On Feb. 22, 2019, a federal judge in Houston, TX ruled that requiring only men to register with Selective Service is unconstitutional, in that it violates the equal protection clause (National Coalition for Men v. Selective Service System [Civil Action H-16-3362]). The decision comes at a critical time as a government-appointed Commission has been studying Selective Service since last year and is expected to make recommendations to Congress on the future of draft registration in about one year from now.
Constitutional challenges to a male-only draft date back to the Vietnam era. In 1981, the Supreme Court settled the matter for the time, ruling that a male-only draft was not unconstitutional because “[t]he purpose of registration was to prepare for a draft of combat troops. Since women are excluded from combat, Congress concluded that they would not be needed in the event of a draft, and therefore decided not to register them” (Rostker v. Goldberg; 453 U.S. 57).
Over the past 38 years, however, the role of women in the military has gradually expanded, leading to an Obama Administration decision in 2015 to open all combat positions to women. With this change in Department of Defense (DOD) policy, the rationale for excluding women from draft registration no longer holds. As the major defense bills were up for debate in Congress in 2016, so began debate on the future of Selective Service. While some members of Congress called for women to be required to register with Selective Service and be included in any future draft, others questioned the need for a draft at all. To help settle the matter, Congress established the National Commission on Military, National and Public Service in 2017. While a large part of its work is centered on how to engage more Americans in service, the Commission is specifically tasked with studying whether Selective Service (draft) registration should continue, and if so, should changes be made to the current system, such as including women in the registration requirement.
The National Coaliltion for Men case has been pending for several years. The group says it does not have a position as to whether or not there should be a draft. Their concern is that if there is a draft, it should apply equally to both men and women. The government argued that no decision should be made at this time, while the Commission is still studying the issue. However, the court noted that we don’t know what the Commission will recommend, and there is no certainty that Congress will act to make any changes to current Selective Service policy. In the meantime, the disparity in treatment between men and women continues, and the judge ruled, therefore, that male-only registration is unconstitutional.
So what does this decision mean?
This recent ruling does not mean that women are now required to register with Selective Service. The court does not have the authority to extend the law to women; only Congress could do that. Although the National Coalition for Men did request an injunction to stop male-only registration, they only made arguments on the constitutionality issue. In the end, the court declared male-only registration unconstitutional, but it did not order any changes to the current registration process. Consequently, the registration requirement for males between the ages of 18 and 26 continues, and the various ‘Solomon’ laws that penalize those who do not register remain in force.
In light of this decision, those who do not register, which remains a federal felony offense, could argue that they are not intending to violate the law, as the law has been declared unconstitutional. This decision could also be used to challenge those Solomon laws. Additional court decisions or Congressional actions would be required to change the current way the Selective Service registration requirement is implemented.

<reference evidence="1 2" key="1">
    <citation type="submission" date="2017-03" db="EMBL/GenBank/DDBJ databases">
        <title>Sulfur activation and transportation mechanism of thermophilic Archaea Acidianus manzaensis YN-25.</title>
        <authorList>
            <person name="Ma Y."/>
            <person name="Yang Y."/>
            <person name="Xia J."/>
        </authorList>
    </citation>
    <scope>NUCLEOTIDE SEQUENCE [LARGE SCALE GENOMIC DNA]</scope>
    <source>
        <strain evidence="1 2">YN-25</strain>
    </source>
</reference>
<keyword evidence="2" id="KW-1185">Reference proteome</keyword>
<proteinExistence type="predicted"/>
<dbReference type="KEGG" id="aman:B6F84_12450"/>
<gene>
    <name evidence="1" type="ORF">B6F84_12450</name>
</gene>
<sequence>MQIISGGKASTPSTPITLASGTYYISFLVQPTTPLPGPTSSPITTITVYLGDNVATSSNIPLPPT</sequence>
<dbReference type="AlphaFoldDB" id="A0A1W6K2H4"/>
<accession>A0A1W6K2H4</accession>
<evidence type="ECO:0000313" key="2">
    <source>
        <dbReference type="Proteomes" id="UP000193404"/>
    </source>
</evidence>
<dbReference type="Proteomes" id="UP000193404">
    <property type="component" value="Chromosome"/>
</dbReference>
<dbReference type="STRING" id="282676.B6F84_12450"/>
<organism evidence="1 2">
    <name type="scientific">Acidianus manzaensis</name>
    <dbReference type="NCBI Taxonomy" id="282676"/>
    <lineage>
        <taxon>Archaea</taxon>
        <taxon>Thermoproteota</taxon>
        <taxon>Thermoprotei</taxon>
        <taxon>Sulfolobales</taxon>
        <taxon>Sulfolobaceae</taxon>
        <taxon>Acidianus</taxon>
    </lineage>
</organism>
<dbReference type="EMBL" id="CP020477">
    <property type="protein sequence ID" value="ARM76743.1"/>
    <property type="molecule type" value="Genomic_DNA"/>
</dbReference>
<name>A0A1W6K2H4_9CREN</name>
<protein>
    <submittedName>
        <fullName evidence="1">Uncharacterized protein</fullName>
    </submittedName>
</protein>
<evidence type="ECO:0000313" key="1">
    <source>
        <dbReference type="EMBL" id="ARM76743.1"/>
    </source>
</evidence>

It is likely the government will appeal this decision. So, on the one hand not much has changed. On the other hand, it is significant that a US court has declared the current draft registration to be unconstitutional.
In the meantime, the Commission will continue its work. A series of formal hearings on a variety of topics is taking place this year. The hearing about the future of Selective Service will be held at Gallaudet University in Washington, DC on April 24th and 25th.
So why not just include women in the draft registration requirement?
The debate about drafting women has been simplistically (and inaccurately) framed in this way: feminists, advocating for equal rights for women, support drafting women, while conservative religious communities are opposed because of their understanding of the different roles women and men have in society. This false dichotomy is a simplistic way of avoiding the heart of this issue and what is actually up for debate: freedom of conscience and the right to be free of coerced participation in militarism and war.
Additionally, this reductionist view also misrepresents feminism, as it seems to equate support for equality under the law with a tacit acceptance of militarism. Feminist movements throughout history have often called militarism into question. In fact, the first woman elected to Congress, Jeannette Rankin, is the only member of Congress to vote against US involvement in both WWI and WWII.
While feminists believe women and men should be treated equally, the best way that can be accomplished is to end the registration for both men and women. Doing so upholds both equality and freedom of conscience.
What do you think?
The Commission is taking public comments until the end of this year. You can also testify at the hearings in April. We will pass along the exact details as they unfold.
Our website has lots of background information on this issue and more.
As always, please contact CCW at 202-483-2220 if you have any questions or thoughts to share.